A user input mechanism is provided that allows a user to enter words as gestures on a virtual keyboard presented on the display device. The user input mechanism combines two existing and prevalent forms of user input: cursive handwriting and keyboard input. A familiar keyboard layout is presented on the display. A user then may place an implement, such as a stylus or the user's finger, in contact with the display. Typically, the implement will first touch the screen at a position of a first character in a word. The user then may move the implement along the surface of the display from character to character, spelling out a word.
Dustin Kirkland and I were working on alternative methods of input as a research idea apart from our day jobs at IBM. At IBM we were encouraged to think outside the box and experiment. What we were looking for was an alternative method to input text that would be portable across computers, laptops and PDAs. Our idea we named Qwersive since it was a style of imput that combined cursive writing style (touch the pen down and lift only at the end of the word) and the QWERTY keyboard found on most computers and also presented as a "tapable" image on PDAs.
We also collaborated with Emily and Kylie to create a fully implementable concept. We found that the patterns traces out by connecting the qwersive swipe of the pen or finger created a unique pattern. I created a test suite using the top 500 most common words in the English language and found the patterns remained highly unique. I expanded this test using the non US keyboards and the common 500 words in French, German and Spanish finding again that they produced largely unique signatures. We knew we had a recreatable shorthand method of input!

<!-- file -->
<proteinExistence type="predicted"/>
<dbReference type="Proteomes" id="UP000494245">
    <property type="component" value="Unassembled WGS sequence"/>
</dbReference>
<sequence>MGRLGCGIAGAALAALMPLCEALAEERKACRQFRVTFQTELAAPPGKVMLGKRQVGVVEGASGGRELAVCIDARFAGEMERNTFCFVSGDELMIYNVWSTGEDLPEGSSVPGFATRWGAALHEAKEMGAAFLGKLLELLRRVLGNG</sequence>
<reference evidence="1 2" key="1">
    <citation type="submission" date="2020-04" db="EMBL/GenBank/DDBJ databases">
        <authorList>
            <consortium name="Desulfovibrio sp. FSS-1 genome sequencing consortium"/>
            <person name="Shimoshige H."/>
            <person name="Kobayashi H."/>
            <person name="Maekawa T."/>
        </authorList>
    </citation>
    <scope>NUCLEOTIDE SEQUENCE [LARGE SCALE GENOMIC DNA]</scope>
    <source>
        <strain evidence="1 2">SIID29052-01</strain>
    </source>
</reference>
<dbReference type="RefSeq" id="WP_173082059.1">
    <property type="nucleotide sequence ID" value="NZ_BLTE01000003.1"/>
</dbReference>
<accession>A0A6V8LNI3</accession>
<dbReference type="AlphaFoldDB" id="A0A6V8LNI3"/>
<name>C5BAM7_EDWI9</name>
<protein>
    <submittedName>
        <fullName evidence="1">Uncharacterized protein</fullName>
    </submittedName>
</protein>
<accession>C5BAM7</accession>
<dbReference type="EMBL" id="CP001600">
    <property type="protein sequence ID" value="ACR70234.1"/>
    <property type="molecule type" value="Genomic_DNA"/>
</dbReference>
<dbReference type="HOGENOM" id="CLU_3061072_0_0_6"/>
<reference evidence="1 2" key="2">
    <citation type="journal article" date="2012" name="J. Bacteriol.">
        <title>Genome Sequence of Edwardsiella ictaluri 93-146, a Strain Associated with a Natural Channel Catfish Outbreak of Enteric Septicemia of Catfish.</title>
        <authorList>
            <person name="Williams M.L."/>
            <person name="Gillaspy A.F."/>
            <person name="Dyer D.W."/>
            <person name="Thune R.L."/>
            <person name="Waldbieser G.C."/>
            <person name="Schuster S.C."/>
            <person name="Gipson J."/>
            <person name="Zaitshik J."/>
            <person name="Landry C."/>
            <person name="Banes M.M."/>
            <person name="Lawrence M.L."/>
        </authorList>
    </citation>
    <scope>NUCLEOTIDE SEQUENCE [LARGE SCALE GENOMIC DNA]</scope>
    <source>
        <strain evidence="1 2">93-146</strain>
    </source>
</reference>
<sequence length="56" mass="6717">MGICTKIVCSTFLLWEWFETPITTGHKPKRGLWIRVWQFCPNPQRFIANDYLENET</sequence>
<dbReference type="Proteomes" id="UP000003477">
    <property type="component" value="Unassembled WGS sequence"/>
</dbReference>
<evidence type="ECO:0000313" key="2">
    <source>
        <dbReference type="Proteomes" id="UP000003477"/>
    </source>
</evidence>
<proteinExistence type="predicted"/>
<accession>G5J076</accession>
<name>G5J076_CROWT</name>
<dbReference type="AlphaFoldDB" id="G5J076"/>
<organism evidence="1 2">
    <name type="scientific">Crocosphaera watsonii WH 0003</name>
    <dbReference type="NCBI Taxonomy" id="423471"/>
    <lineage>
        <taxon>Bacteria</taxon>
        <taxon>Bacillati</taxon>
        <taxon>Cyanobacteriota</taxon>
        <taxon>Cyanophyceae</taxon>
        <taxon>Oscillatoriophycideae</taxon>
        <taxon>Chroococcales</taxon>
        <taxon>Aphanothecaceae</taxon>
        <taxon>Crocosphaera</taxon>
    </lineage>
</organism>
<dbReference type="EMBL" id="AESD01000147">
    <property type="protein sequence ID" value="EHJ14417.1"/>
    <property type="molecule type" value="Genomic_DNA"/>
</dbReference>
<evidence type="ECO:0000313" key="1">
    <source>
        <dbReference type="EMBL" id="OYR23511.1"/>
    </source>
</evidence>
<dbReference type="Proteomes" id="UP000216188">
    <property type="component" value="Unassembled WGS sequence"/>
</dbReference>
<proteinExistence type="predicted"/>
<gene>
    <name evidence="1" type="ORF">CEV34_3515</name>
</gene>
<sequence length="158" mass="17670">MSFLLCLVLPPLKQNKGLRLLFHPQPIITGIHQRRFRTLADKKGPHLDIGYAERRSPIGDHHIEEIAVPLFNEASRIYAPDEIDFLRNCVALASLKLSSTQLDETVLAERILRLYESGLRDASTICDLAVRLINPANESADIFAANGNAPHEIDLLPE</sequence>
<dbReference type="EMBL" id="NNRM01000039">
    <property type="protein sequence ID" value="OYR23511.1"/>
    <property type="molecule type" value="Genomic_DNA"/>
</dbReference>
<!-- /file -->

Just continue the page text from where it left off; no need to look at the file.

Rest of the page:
Prior to submitting an internal patent disclosure we did the requisite prior art searching. The only thing close to our idea was a type of entry using the ATOMIK keyboard layout. The ATOMIK layout was presented as a circular system with letters arranged along the outside rim and the selection done by sliding out to the letter and then back into the center. This was later updated after the issuance of the qwersive patent in all the presentations to include a QWERTY keyboard.
After filing the patents with the USPTO Dustin and I created a presentation that was accepted for publication by the 27th Internationalization and Unicode Conference and we presented our ideas and tests along with a prototype in Berlin, Germany in April 2005. The paper that was presented is below.
We subsequently filed disclosures relating to alternative uses for Qwersive including remote data entry using Qwersive patterns for sterile environments and other related uses. Some of these are pending.
It is gratifying to see that Qwersive has made it to market and is the basis for the Swype
and Shapewriter products. (ShapeWriter, Inc. was purchased by Nuance
Communications and the ShapeWriter software was removed from the Android Market indefinitely on June 20, 2010.)